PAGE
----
At the ribbon cutting of CEC's Environmental Hub, from left, City Council Members Oscar Gutierrez and Kristen Sneddon, CEC CEO Sigrid Wright, CEC Boardmember Laura Francis, Mayor Randy Rowse, CEC Board President Barbara S. Lindemann, and Mary Lynn Harms-Romo of the Chamber of Commerce. | Credit: Ingrid Bostrom

The grand opening of the Community Environmental Council’s (CEC) new Environmental Hub on State Street was standing-room only on Thursday night. Mayor Randy Rowse joked he hadn’t seen so many people in one place since Chubby Checker was in town. 

CEC CEO Sigrid Wright | Credit: Ingrid Bostrom

Attendees did have to do The Twist to navigate the space, which was overflowing with excited community members, CEC staff, board members, and supporters. 

A celebratory air permeated in every corner of the building, which has the CEC’s history written along its walls, the Hub itself marking a new chapter in the nonprofit’s story. Councilmember Oscar Gutierrez thanked the CEC on behalf of his generation and future generations for bringing together climate activism, art, education, and leadership in the heart of the community. 

He and other city leaders were among the huge crowd that toured the nearly-completed space in the city’s downtown ARTS district.  

People flowed between the various conference rooms and offices laced throughout the two-story, open space, grabbing climate-friendly appetizers and refreshments along the way. Some got comfortable at the rentable hot-desks and lounging areas, while others chatted and admired the Hub’s earthy tones and charming style. 

Decorating any empty space on walls and tables were sepia-toned photos of monarch butterflies, accompanied by pamphlets informing visitors of their dwindling numbers in California, regional revival efforts, and what locals can do to help. Artist Elizabeth Weber explained that her photos are meant to convey the butterflies’ spirit and our spirit in nature, with the coloring of the photos creating a link between grief and hope.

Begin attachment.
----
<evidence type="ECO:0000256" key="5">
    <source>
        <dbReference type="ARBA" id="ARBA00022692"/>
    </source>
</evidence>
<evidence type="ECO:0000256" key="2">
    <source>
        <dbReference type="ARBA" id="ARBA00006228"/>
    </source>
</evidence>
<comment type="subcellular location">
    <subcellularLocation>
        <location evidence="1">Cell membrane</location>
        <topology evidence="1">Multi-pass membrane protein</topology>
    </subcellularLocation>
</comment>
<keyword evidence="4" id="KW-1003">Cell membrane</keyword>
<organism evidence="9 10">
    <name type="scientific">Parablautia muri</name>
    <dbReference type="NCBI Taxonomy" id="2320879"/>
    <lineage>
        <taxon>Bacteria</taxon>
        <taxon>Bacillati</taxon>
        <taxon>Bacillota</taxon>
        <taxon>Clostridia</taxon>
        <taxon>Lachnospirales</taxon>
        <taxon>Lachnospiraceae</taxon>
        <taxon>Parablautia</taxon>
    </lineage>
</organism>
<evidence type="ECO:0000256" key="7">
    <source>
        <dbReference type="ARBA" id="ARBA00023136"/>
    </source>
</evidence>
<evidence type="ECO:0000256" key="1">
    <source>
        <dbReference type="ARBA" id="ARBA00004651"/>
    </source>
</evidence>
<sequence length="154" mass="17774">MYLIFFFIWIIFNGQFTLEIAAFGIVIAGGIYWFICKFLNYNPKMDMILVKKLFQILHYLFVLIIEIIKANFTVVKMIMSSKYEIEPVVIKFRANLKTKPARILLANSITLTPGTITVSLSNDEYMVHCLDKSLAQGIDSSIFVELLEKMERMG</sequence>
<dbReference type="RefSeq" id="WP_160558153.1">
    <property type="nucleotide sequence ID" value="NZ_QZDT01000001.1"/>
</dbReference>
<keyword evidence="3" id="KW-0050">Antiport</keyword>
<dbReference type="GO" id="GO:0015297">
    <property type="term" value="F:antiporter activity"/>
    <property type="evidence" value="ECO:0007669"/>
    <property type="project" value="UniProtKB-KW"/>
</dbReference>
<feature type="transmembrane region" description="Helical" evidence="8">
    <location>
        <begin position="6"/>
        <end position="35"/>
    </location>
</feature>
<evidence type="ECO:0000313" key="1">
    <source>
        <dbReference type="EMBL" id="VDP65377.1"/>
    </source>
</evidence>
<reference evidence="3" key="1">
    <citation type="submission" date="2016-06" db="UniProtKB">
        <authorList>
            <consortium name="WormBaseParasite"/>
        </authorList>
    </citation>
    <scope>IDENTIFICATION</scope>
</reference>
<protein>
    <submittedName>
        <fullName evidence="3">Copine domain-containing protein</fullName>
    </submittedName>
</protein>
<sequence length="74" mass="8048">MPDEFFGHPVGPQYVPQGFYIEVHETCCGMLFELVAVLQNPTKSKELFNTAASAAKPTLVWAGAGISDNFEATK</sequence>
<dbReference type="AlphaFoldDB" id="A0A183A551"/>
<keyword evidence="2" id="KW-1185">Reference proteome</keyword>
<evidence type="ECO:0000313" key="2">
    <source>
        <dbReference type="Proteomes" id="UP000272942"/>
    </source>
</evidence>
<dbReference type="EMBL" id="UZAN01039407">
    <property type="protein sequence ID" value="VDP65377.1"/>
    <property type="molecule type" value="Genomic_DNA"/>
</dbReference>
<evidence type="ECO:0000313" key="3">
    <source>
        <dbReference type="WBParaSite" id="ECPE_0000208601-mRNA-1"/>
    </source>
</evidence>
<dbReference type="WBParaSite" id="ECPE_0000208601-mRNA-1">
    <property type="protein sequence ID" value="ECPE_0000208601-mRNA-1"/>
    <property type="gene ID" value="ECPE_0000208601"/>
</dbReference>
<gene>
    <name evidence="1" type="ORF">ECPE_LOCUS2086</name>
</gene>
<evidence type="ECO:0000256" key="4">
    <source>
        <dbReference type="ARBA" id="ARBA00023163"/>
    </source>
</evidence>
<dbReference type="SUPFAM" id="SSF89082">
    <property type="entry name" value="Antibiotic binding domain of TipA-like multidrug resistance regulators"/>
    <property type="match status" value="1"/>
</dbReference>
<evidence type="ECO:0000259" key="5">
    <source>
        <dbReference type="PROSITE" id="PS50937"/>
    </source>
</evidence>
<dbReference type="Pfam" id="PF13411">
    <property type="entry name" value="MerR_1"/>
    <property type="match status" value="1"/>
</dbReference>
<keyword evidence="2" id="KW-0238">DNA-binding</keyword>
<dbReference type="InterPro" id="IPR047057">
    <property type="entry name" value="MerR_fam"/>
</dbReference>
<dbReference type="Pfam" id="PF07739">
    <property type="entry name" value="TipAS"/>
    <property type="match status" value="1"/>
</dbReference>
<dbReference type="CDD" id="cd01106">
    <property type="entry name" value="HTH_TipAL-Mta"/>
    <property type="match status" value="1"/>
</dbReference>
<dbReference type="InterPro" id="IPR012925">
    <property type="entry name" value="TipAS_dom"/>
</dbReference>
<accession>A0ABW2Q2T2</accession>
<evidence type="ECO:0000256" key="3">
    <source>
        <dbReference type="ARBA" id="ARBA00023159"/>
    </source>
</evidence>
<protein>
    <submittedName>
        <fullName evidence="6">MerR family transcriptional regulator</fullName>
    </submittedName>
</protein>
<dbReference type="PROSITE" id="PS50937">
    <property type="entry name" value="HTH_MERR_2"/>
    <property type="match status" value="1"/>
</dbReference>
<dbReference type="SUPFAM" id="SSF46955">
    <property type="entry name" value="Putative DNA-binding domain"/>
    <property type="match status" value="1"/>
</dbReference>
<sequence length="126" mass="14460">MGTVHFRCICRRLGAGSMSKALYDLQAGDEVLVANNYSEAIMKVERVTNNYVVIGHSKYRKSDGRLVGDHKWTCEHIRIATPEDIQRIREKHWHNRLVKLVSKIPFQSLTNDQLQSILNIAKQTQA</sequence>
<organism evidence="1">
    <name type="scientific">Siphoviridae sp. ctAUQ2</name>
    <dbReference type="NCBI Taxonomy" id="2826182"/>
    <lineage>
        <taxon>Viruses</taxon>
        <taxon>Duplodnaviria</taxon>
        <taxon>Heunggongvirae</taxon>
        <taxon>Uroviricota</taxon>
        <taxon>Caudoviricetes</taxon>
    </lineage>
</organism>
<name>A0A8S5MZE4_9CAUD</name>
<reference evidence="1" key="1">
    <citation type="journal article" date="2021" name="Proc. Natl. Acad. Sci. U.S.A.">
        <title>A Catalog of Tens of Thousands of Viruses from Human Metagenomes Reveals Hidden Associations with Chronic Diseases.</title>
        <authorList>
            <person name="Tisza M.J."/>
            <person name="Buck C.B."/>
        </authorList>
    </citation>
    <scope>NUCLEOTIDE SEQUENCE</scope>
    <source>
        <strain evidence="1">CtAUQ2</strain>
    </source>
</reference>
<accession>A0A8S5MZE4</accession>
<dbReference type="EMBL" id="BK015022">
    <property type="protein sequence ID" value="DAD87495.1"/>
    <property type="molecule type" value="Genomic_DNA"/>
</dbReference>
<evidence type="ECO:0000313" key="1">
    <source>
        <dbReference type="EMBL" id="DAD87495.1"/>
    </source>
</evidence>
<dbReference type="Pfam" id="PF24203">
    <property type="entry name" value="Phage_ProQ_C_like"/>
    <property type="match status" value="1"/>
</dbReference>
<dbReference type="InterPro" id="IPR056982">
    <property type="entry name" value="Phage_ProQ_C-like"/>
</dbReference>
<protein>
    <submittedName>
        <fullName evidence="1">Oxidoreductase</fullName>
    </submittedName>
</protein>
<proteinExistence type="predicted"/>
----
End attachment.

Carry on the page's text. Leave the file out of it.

Many of the Hub’s rooms, including the media lab, had “Coming Soon!” or “For Lease” signs pasted on their glass walls, just waiting to be used by any activists in need of a place to work. Anyone who leases a room in the Hub will join other environmental and social justice organizations, including White Buffalo Land Trust and Human Rights Watch. 

Before long, attendees had wrapped up their tours and packed closely together in the Hub’s atrium for the inaugural ribbon-cutting.

In the center of the room, next to the flourishing ficus tree, CEC CEO Sigrid Wright was joined by Mayor Rowse to cut the ceremonial ribbon using  the classic, comically large scissors labeled “City of Santa Barbara.”

Wright thanked the CEC’s supporters and those who helped make the Hub a reality, saying that tackling climate change needs to be an “all-in” effort. Activism requires space for solutions to sprout, which the newly opened Environmental Hub is undoubtedly equipped to provide.


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